Books translated for the fast-growing Chinese market may be censored without their authors’ knowledge, a writers’ advocacy group reports: The Guardian

A US-based advocacy group is warning Western authors to be vigilant about censorship of their work, which is sometimes done without their knowledge, in China’s fast-growing book publishing industry.

A report on Wednesday from the PEN American Center says translated versions of foreign books may be expurgated because of political sensitivities about such topics as Taiwan, Tibet and the 1989 Tiananmen Square crackdown on democracy protesters. But sexually explicit material and references to gay and lesbian issues are also frowned upon.

Emily Parker talks with Yiyun Li about self-censorship in China, the line between fact and fiction, and whether it’s possible to create good art under a repressive regime: Guernica

yiyun-liEmily Parker: Is your new book based at all on the Zhu Ling poisoning case, or is it just a coincidence?

Yiyun Li: It’s not based on the Zhu Ling case, but I’m very familiar with it. I think this case has always been in the back of my mind, and it seems to me that it has a lot of significance to a whole generation of Chinese.

“I will publish The Descent of Air India despite the censorship,” Jitendra Bhargava told Tehelka.  “It will be out next week in an e-book form.”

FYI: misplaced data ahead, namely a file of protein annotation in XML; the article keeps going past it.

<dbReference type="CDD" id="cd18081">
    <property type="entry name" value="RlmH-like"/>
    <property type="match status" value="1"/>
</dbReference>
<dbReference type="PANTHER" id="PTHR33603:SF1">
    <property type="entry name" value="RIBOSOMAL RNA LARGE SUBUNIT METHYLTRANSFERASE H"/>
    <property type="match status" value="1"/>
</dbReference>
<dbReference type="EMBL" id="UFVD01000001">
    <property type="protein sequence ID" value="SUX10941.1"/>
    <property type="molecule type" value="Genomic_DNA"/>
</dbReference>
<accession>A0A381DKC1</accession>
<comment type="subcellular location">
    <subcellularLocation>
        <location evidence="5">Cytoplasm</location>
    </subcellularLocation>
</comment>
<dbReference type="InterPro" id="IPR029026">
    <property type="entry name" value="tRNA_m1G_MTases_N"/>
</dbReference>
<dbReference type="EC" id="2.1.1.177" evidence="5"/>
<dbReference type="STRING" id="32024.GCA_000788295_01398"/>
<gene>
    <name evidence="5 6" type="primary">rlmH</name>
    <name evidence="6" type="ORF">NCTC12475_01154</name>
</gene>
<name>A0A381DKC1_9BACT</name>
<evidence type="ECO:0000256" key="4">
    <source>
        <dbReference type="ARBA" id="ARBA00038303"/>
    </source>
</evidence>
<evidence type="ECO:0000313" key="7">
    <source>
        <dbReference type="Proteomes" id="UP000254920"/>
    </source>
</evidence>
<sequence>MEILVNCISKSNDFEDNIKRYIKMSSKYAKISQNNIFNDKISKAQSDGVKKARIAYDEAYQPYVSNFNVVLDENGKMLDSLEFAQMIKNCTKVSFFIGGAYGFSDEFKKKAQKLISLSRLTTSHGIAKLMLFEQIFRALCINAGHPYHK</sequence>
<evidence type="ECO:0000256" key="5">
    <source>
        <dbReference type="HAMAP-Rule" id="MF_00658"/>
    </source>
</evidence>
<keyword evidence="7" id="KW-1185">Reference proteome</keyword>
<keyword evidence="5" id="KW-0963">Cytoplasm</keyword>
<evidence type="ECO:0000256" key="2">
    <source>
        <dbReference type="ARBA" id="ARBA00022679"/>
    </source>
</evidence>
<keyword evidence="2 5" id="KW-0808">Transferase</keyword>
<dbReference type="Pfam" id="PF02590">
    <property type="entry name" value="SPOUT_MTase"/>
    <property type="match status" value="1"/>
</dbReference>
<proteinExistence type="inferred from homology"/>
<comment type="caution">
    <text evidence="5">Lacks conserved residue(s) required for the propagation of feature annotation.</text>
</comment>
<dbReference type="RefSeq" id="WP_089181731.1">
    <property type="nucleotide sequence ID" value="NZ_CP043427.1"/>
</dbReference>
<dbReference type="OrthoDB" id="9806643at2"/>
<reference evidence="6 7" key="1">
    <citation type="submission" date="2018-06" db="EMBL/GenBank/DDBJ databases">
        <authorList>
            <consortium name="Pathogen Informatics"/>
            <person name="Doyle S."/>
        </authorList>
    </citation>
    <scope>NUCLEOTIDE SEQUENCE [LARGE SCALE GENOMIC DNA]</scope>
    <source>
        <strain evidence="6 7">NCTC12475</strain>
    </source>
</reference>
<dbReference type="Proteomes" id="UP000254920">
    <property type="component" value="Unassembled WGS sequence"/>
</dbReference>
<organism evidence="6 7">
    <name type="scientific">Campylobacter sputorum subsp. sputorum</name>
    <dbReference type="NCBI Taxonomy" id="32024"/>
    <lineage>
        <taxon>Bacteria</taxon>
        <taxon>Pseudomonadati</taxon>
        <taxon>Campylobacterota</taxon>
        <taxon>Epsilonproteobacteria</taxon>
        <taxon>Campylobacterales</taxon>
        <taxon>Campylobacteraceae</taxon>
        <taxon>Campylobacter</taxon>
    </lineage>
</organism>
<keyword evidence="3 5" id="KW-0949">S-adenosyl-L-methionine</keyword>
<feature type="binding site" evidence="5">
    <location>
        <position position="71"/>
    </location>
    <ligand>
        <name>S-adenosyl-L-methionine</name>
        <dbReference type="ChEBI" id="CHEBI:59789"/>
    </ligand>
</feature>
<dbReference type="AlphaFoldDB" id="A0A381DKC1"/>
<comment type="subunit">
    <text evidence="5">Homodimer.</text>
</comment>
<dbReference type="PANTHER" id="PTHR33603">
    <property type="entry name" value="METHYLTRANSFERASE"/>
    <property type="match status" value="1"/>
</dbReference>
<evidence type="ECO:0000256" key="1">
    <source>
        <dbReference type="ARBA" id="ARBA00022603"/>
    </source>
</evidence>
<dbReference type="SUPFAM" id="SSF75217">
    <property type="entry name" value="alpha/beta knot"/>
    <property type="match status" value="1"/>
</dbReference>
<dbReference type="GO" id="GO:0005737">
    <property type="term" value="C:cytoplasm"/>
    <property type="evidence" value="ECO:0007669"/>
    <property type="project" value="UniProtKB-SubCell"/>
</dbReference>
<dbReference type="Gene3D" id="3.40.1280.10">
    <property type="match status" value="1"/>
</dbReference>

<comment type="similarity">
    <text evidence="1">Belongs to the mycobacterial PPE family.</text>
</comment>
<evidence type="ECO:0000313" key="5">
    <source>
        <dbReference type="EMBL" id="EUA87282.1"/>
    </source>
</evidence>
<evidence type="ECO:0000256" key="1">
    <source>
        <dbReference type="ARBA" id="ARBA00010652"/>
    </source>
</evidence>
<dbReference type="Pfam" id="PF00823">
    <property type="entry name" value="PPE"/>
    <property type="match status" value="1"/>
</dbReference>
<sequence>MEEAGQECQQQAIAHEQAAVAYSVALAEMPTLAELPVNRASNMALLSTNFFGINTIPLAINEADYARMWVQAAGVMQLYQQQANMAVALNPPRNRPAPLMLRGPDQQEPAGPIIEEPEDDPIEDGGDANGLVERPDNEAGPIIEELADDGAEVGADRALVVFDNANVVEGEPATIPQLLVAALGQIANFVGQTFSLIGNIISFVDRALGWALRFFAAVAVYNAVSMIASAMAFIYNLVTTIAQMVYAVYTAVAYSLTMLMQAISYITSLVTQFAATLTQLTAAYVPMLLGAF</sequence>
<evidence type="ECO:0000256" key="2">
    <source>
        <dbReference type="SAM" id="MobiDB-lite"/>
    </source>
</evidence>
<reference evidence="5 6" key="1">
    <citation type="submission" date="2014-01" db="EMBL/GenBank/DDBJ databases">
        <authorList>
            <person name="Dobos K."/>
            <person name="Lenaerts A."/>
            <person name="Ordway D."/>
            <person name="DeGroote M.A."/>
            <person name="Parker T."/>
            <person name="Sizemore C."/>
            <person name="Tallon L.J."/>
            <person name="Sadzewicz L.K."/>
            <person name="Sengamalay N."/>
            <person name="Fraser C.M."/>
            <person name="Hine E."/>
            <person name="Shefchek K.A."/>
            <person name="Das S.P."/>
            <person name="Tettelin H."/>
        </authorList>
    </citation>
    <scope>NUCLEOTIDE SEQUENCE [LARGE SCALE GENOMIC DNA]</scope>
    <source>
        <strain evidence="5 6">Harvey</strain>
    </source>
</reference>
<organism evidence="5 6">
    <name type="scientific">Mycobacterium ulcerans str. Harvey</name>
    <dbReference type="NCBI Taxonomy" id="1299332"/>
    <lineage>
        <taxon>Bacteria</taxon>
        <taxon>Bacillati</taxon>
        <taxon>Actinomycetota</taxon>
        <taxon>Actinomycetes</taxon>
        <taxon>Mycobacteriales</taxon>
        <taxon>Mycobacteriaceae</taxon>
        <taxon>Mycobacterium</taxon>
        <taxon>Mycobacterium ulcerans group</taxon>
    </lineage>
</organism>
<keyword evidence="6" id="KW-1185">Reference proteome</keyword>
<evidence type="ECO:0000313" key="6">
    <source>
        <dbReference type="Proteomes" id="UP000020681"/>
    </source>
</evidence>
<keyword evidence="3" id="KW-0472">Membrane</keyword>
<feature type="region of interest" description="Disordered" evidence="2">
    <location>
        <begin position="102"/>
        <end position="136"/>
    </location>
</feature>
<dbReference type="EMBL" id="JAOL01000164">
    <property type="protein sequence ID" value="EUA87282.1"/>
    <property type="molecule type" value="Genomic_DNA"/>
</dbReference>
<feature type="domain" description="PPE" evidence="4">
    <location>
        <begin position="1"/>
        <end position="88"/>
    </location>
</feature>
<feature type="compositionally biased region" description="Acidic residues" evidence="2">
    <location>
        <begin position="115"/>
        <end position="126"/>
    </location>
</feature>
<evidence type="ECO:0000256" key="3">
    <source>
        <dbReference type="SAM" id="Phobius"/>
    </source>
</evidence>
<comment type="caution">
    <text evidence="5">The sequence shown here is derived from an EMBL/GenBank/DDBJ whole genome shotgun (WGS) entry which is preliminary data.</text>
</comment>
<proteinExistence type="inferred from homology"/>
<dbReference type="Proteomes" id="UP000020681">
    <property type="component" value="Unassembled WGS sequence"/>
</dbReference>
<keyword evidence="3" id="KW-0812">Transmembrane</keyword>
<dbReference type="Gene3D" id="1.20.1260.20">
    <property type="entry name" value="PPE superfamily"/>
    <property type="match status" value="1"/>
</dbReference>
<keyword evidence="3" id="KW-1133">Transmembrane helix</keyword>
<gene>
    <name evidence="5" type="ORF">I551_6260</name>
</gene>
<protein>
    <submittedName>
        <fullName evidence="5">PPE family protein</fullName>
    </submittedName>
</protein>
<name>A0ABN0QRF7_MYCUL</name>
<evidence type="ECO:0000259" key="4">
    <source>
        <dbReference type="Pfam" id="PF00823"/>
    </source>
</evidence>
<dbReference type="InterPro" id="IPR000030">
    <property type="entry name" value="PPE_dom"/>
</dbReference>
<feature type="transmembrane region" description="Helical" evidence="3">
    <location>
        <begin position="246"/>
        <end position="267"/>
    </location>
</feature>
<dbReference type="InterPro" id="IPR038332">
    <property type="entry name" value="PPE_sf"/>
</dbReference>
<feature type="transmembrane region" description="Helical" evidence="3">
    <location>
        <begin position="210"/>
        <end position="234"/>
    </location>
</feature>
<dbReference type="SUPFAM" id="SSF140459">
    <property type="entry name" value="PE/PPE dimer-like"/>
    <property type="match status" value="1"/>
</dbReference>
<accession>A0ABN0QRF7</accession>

If you had evidence of all these claims, why did the publisher back out?
The book went through several rounds of editing and fact-checking, but the publisher, Bloomsbury — new to India — decided to settle out of court with the former civil aviation minister. I didn’t mention some cases because I didn’t have papers for them. For example, when Air India gave away its land to GVK Infrastructure. I didn’t have the papers for those. After the book was published, the former civil aviation minister sued the publisher and me. No minister will agree with a book that goes against him because of their need for public posturing. The day before the first day of hearing of the case, the publisher told me that they had settled out of court and presented the court their settlement deed where they agreed to withdraw the book. When the court asked me, I said I wanted to go ahead with the book and I had retained the copyright.